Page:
While a new system in this shortened season has hurt the Capitals, it isn't the main reason for their 4-8-1 start.
Yes, the Washington Capitals have gotten out to a 4-8-1 start.
Yes, they are currently last in their division.
Yes, they only have a short amount to time to regain their form if they want to make the playoffs.
Yes, they are also trying to adjust to a new coaching system under Adam Oates.
But no, the new system shouldn't be the first thing that Caps fans look at when they assign the blame for the team's poor start.
While a new coach is a huge obstacle to overcome in the shortened 48-game season, there are still a number of reasons why there is plenty of blame to go around Washington's locker room, mostly pointed away from Oates.
Captain Alex Ovechkin hasn't been very vocal during his team's struggles, and has left the leadership task up to other members of the team.
When Washington started out the season on a four-game losing streak, it was up to almost every player but the captain to encourage the team.
Matt Hendricks was in charge of pumping the team up on the ice. Against the Winnipeg Jets, Hendricks got into two fights in one game when the team seemed flat.
In the locker room, Alex Ovechkin was nowhere to be found, and second-line winger Troy Brouwer had to speak up, calling up several of his teammates.
Ovechkin continues to wear the "C" on his jersey every game, and yet he hasn't been a force in the locker room or on the ice. The same goes for Nicklas Backstrom, who has hardly been heard in the media.
It's fine if Adam Oates is vocal on the bench, but on the ice and in the locker room, players need a voice from the players who they voted to lead the team.
While the defense has struggled for the Capitals, goaltenders Braden Holtby and Michal Neuvirth have struggled on their own.
When fans look at the numbers of goaltenders Michal Neuvirth and Braden Holtby, they'll see some of the worse goaltending numbers in the National Hockey League.
While part of their numbers fall on the defense, both goaltenders have just flat-out played poorly.
Holtby has had the worse season of the two, appearing in seven games this season. He has the better record at 3-4, but has a 3.86 goals against average and a .879 save percentage.
Neuvirth has better numbers, with a 3.05 goals against average and a .889 save percentage, but a 1-4-1 record.
Both goalies have looked flat, and neither have made the flashy saves that they were known for last season. This is especially surprising, especially from Holtby, who came alive in the playoffs.
The defense has struggled, but so have the goaltenders, and there's not much that Adam Oates can do to change that outside a personnel move.
Alex Ovechkin and the majority of the first-liners have struggled this season. Ovechkin only has four goals and four assists.
When Alex Ovechkin is out of the locker room and on the ice, he is not showing the fire he is known for.
The new system may play a part in the slow play of Ovie and the rest of the first line, but it has nothing to do with causing him to play slowly.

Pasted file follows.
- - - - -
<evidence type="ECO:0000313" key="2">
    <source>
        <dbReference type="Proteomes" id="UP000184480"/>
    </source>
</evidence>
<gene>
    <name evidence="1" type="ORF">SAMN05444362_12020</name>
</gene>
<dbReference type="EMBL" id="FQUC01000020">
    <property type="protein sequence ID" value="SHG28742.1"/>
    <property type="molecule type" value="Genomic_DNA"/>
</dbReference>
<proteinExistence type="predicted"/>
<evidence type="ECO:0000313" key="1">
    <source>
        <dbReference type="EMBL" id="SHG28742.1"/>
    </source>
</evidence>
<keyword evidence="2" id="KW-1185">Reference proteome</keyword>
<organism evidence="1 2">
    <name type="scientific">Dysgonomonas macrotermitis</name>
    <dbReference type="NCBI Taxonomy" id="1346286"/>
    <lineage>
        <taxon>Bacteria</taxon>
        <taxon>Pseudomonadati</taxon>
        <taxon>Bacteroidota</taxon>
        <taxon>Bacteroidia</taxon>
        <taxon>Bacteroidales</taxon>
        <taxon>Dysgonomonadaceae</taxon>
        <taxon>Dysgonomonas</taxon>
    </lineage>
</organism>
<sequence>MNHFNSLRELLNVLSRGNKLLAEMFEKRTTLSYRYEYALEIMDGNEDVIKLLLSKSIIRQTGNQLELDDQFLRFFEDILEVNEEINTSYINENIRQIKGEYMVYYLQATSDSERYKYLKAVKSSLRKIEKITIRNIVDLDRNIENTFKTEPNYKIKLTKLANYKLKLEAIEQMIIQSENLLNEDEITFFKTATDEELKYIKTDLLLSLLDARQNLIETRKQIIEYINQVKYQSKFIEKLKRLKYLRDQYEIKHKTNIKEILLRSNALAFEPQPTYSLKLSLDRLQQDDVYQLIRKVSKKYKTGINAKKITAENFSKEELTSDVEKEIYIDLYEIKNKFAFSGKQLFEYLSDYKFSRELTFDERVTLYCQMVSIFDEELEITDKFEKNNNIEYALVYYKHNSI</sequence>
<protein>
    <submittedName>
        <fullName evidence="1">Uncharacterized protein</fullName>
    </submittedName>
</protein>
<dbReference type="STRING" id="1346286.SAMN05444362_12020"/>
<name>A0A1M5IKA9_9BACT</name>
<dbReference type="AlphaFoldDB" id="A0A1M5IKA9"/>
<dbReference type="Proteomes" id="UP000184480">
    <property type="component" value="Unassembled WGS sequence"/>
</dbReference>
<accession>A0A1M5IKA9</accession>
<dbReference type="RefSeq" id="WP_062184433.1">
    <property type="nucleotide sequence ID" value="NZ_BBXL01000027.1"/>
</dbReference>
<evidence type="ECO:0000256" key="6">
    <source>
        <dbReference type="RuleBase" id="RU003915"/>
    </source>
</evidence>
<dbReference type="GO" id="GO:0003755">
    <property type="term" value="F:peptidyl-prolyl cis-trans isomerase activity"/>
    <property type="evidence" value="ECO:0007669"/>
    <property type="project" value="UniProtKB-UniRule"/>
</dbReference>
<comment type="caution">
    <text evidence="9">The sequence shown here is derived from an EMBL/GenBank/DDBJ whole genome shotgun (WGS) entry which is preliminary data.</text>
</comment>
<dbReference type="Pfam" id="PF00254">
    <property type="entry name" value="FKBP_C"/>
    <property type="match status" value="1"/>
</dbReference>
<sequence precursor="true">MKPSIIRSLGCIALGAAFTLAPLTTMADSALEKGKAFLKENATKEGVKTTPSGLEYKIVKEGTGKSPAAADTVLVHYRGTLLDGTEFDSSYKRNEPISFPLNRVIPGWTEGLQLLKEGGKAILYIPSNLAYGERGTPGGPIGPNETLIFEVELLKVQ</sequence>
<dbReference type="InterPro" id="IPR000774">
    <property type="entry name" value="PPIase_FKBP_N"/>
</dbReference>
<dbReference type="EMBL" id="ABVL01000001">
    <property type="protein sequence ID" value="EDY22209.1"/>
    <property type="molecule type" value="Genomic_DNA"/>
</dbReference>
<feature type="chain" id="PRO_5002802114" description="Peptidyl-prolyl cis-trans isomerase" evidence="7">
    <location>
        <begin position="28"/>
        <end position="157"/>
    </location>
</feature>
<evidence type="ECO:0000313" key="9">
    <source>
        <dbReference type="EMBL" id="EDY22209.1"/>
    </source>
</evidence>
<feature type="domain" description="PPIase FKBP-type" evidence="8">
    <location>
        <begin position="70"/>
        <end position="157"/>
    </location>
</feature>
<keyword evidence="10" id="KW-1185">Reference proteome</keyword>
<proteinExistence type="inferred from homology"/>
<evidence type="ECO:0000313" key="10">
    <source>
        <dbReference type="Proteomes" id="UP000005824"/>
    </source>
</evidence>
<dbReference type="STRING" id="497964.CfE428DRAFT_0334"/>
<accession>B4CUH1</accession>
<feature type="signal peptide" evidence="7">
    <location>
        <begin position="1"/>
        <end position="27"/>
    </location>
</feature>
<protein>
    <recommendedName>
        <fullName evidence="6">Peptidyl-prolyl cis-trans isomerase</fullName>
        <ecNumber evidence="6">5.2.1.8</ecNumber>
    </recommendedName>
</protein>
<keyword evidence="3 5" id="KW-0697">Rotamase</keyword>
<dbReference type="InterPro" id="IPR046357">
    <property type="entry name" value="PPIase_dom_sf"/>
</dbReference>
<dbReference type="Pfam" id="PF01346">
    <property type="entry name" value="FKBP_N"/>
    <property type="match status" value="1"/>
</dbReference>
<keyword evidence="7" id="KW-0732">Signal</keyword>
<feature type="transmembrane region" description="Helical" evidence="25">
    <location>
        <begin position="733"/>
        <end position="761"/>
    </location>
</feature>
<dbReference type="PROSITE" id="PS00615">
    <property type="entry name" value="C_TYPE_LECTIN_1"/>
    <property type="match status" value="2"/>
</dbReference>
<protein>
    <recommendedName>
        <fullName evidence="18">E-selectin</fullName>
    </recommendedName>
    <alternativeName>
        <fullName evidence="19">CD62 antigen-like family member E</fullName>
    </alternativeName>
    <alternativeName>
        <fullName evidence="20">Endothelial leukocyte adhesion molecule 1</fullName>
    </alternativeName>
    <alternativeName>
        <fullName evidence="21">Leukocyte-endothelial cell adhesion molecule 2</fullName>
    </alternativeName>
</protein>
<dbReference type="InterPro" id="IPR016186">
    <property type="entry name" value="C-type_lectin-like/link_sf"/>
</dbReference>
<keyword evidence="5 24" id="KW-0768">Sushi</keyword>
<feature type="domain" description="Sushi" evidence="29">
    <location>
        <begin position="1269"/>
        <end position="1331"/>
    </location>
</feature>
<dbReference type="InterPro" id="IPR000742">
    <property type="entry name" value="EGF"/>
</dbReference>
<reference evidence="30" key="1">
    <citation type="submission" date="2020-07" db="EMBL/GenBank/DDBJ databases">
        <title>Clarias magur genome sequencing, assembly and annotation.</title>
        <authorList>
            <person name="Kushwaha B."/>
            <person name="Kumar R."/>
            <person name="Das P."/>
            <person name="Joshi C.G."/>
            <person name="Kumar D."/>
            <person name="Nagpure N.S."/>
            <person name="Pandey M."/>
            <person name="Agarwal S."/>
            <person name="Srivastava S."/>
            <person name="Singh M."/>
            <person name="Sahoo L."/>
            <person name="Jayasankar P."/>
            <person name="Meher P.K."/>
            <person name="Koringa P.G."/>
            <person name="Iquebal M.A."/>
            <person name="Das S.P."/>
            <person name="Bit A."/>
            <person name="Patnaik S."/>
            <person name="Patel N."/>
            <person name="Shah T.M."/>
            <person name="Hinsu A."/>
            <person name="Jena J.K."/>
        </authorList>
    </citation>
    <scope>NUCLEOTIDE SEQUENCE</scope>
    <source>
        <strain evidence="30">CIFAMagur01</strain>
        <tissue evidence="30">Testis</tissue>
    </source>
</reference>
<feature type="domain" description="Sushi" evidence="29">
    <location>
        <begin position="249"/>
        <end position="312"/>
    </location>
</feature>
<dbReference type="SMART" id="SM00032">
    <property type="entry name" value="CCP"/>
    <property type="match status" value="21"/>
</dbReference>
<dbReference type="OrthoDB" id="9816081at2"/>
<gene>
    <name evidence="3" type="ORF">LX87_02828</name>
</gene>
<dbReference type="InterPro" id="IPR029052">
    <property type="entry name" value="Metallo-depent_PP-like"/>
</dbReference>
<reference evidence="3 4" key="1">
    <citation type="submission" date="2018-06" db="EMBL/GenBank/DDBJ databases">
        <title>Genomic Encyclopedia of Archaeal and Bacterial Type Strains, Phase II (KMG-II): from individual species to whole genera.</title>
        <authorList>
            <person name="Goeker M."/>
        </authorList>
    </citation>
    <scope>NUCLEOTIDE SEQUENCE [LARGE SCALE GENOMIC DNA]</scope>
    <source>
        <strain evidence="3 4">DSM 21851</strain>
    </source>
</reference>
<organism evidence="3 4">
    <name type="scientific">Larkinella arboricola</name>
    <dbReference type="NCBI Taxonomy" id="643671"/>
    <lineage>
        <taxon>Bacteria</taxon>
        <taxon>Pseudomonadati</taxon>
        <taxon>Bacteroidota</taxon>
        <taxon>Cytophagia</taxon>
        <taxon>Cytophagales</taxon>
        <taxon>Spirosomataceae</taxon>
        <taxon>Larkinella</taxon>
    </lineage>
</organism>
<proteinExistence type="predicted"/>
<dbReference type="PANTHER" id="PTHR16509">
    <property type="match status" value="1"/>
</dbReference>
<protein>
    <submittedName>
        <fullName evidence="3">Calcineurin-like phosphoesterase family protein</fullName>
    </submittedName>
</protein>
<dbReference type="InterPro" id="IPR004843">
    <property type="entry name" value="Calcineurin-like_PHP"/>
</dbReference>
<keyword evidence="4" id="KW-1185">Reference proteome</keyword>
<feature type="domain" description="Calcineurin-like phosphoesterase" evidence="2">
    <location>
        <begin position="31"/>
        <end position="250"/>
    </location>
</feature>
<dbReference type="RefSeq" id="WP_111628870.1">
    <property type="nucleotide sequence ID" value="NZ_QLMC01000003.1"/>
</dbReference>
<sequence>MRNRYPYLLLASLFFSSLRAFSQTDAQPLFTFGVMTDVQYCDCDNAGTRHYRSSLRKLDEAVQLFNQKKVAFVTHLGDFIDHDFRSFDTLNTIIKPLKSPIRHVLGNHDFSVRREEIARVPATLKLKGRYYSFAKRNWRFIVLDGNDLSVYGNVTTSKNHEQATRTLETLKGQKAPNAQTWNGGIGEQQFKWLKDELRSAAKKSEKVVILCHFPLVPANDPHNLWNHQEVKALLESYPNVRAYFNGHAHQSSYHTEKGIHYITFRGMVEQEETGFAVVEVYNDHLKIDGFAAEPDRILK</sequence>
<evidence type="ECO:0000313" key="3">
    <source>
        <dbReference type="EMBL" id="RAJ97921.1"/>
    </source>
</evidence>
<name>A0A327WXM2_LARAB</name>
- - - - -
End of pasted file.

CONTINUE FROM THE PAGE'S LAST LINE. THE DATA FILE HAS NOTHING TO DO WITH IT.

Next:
The captain has four goals and four assists this season, but often looks out of touch on offensive series. He'll often dump the puck off and go around the net, while missing juicy rebound opportunities at the front of the net.
Nicklas Backstrom, who started out on the first line and was since demoted, has one goal, seven assists and a zero plus/minus.
Washington's alternate captain has been almost almost invisible on the ice. Adam Oates was eventually forced to dramatically change the lines.
This turned out to be the right move, as Mike Ribeiro and Jason Chimera have played well since being put together on the first line. Before that, Oates had nothing to do with Ovechkin and Nicklas Backstrom playing slow.
The Capitals have been sent to the sin bin frequently, which has opened up more scoring opportunities for opponents.
It seems that in almost every game, commentators are looking at the Washington Capitals and wondering why so many players are getting sent to the penalty box.
Earlier this week, general manager George McPhee pointed out that the penalties aren't the fault of the coach, but rather just a lack of discipline of the players.
"I just think it’s undisciplined, lack of focus, selfish in some ways and in a short season, in any season -- playoffs or whatever -- you can’t be taking penalties," he told Comcast SportsNet.
Washington has served a total of 157 penalty minutes, and five players have 10 or more penalty minutes.
It's impossible for Adam Oates to coach more disciplined hockey, and he can't force the players to stop making poor mental decisions. The penalties reflect poorly on Oates, but there is not much he can do to stop it in the future.
Marcus Johansson and some of the other third and fourth line players have struggled this year. Johansson's production has been down from last season, when he put up 46 points.
The third and fourth lines of the Washington Capitals have been both good and bad. The third line has the team's leading scorer Joel Ward, but also features some of the most disappointing players.
The worst offender has been Marcus Johansson, who only has one goal and is carrying a plus/minus of minus-7. Johansson had the best year of his career last season under Dale Hunter, who favored defensive play.
Johansson put up 46 points, and this season, he is on pace to only put up five points. Adam Oates has called out Johansson a number of times already, and it's clear that nothing the coach is saying is getting to Johansson.
Mathieu Perreault has also been under-performing, with two points and only six shots.
Last season, Perreault had 30 points and a plus/minus of plus-9. It's nice that players like Ward and Matt Hendricks can perform on the bottom lines, but without the help of other players, the team is going to struggle, and there's not much Oates can do about that.